As a data scientist working in industry, I frequently witness the impact a machine learning application can make. This impact often has a cascade of downstream effects which are inconceivable to a data scientist without enough domain knowledge. Nevertheless, under the widespread motto, "move fast and break things," in tech industry, ML practitioners tend to … Continue reading Reflection on Tech Policy Workshop at the Center for Applied Data Ethics at USF
Last week, I attended NIPS (Neural Information Processing Systems) 2017 conference in Long Beach, CA. This was my first time attending NIPS. What is NIPS? NIPS is one of the largest machine learning (ML) / artificial intelligence (AI) conferences in the world. NIPS conference consists of three programs: tutorials, main event (which includes symposium) and … Continue reading NIPS 2017 symposium and workshop: interpretable and Bayesian machine learning
I've been working as a data scientist at Ayata, a small startup in North Austin. Our firm does b2b consulting and our major clients are oil and gas industry. A few weeks ago, a colleague of mine, Amrita Sen, a geoscientist at our company and I gave a talk before Dr. Mary Wheeler's group at … Continue reading Data science in oil and gas industry
Non-Internet-based, "traditional" clients have very messy data which exist in multiple places in different forms. Sometimes data is dumped as numerous files to an FTP server. Here, I discuss how to efficiently navigate the server using Python and download files of our choice.
For the past several posts, I have discussed a brief overview of the project, and wrote about each process from data wrangling to machine learning. There are a lot of rooms for improvement for this project starting from automating webscraping and tweaking a machine learning algorithm to including other interesting variables in consideration. However, I am very glad that I could show that we can garner somewhat decent clustering result using the color coordinates as features. In this post, I want to discuss future directions of this project and introduce some interesting ideas.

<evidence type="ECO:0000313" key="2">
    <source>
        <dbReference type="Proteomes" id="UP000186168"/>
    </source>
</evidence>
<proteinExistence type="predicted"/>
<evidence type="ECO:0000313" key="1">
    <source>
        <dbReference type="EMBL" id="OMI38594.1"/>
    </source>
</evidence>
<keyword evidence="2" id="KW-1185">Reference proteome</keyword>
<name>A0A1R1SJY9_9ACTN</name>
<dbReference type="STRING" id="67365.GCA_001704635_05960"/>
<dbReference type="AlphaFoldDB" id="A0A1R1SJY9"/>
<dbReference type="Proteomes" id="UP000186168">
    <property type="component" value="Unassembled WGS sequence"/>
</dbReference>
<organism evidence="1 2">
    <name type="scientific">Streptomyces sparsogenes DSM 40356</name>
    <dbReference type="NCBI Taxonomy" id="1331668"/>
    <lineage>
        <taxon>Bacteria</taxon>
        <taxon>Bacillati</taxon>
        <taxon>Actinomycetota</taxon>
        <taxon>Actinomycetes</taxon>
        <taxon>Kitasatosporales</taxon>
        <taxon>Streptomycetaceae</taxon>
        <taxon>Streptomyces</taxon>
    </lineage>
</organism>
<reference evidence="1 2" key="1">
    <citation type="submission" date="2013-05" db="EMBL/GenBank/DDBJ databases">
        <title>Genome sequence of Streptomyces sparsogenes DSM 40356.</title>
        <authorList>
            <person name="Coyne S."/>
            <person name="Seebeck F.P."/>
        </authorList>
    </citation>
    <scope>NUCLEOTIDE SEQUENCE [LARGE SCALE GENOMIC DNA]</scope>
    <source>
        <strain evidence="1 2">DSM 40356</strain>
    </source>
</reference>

Now that we know each color theme can be represented as a 5-point spatial pattern in 3D space, we can use an unsupervised learning algorithm, specifically a clustering algorithm, to cluster a certain number of themes that have similar patterns into groups.
Before analyzing the color data, we should first know that the RGB color space is not a good representation of nonlinearity of color perception. A color space that is considered perceptually most uniform is CIELab (aka Lab) color space. In this space, each color is represented by three coordinates: L (brightness), a (red-greenness), and b(yellow-blueness). L ranges from 0 to 100. A higher L value means a color is brighter. The range of a and b depends on device, but normally it's [-128,128]. Positive values mean "warm" colors such as the more positive a (or b), the redder (or the more yellow) the color is.